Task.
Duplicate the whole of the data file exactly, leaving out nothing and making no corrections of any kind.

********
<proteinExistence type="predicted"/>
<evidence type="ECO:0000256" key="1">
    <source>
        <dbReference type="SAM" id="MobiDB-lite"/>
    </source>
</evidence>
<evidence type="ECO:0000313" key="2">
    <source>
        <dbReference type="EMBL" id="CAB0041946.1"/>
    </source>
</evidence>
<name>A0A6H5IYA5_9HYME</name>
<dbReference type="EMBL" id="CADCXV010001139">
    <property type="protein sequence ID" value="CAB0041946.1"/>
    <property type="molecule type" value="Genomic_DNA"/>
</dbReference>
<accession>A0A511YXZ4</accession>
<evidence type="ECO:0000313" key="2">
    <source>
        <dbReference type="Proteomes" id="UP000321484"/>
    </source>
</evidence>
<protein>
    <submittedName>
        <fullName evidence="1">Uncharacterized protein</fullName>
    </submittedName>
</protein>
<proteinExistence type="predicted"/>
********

<proteinExistence type="predicted"/>
<evidence type="ECO:0000256" key="1">
    <source>
        <dbReference type="SAM" id="MobiDB-lite"/>
    </source>
</evidence>
<evidence type="ECO:0000313" key="2">
    <source>
        <dbReference type="EMBL" id="CAB0041946.1"/>
    </source>
</evidence>
<name>A0A6H5IYA5_9HYME</name>
<dbReference type="EMBL" id="CADCXV010001139">
    <property type="protein sequence ID" value="CAB0041946.1"/>
    <property type="molecule type" value="Genomic_DNA"/>
</dbReference>
<accession>A0A511YXZ4</accession>
<evidence type="ECO:0000313" key="2">
    <source>
        <dbReference type="Proteomes" id="UP000321484"/>
    </source>
</evidence>
<protein>
    <submittedName>
        <fullName evidence="1">Uncharacterized protein</fullName>
    </submittedName>
</protein>
<proteinExistence type="predicted"/>